Archive for September, 2013

The Media Can Be The Positive Messenger For A Small Business Even When Disaster Strikes

September 22, 2013

Most small businesses get into the news just twice, when it opens and when it closes.
There is sometimes a third occasion: a fire, storm, robbery or other calamity.
When disaster does hit, the media wants to know. And in this 24/7 news cycle we live in, media members want the information instantaneously.
Consider also that people remember the first mention, not the correction made later.
Unfortunately, many small businesses are not equipped to manage emergencies involving the media.
Therefore, it is imperative that any small business know how and have a plan to handle the media in such situations.
A recent disastrous fire in Seaside Park, NJ demonstrates the problem and opportunity.
The blaze started near a locally famous boardwalk food concession.
As the fire still raged, its employees of a family-owned business told reporters about the nearby smoke, which signaled a fire that ultimately destroyed almost the entire iconic boardwalk.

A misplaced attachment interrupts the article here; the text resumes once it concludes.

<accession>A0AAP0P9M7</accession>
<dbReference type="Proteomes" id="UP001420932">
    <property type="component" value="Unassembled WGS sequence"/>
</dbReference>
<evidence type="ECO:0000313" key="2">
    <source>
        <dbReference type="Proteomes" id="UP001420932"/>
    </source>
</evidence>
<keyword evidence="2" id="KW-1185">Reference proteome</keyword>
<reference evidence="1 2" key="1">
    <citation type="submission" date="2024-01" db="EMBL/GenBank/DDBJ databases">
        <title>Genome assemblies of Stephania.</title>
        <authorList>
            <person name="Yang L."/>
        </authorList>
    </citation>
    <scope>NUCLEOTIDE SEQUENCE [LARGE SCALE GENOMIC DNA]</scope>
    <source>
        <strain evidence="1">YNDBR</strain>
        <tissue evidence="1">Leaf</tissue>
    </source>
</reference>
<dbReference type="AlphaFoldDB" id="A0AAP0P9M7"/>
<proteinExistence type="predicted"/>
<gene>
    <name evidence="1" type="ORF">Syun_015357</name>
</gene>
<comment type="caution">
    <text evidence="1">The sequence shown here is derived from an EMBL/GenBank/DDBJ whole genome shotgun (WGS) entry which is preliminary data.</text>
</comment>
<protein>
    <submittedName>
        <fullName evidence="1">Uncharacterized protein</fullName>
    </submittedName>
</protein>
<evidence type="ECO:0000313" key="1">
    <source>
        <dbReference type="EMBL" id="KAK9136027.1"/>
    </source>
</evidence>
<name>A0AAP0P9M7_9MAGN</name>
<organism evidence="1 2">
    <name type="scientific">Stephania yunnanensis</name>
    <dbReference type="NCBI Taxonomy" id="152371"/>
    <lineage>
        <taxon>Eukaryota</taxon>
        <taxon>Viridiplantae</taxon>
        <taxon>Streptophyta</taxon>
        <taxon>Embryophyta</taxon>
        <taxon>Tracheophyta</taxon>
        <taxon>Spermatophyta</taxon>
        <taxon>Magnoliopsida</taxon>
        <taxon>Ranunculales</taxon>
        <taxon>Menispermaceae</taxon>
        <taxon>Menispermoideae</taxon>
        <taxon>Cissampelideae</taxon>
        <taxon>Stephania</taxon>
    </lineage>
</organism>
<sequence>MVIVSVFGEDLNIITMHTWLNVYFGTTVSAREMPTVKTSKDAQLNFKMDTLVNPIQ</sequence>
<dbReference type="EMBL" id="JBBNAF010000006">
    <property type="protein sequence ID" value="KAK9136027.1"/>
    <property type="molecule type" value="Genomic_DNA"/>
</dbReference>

In the opening hours of the conflagration the news media reported the fire was started at the family-owned concession when in fact nearby old wiring under the boardwalk damaged by Hurricane Sandy was the cause.
That clarifying fact was lost in the aftermath coverage and the concession suffered a blow to its reputation.
Like other small businesses, the concession owners did not have a plan for when they are hit with a crisis.
So what should a small business leader do when an incident happens?
The first rule is not to panic.
Instead, here are some management tactics that will help you get through
your firm’s crisis.
1. Have a strategic, coordinated and rehearsed social media plan. As soon as
the family-owned business, an original boardwalk vendor, learned about the
fire that started near their store (whether they were the cause of the fire
or not) they should have had ready a multi-prong plan to manage the crisis:
become the main source of information on the fire; provide a steady stream
of information; and own the conversation and the visuals.
2. Communicate within minutes of the fire starting and stay engaged while it
burned and afterwards. Speak first, speak clearly and speak often to
officials, other vendors, your customers and the media.
3. Communicate with a unified voice. Make sure everyone in the business, all
members of the multi-branch family is equally equipped to become an
4. Control the visuals. In addition to pictures of the fire damage, family-owned business could tweet photos of its owners assessing the damage with officials,
meeting with customers, sitting down with other boardwalk vendors. Major
media outlets will use these photos in their stories.
5. Put a human face for the company front and center. People speak louder
than logos.
Life often presents crisis at some point. How they are handled decides the life or death of a small business.
Prepare a plan now so as not to regret actions later.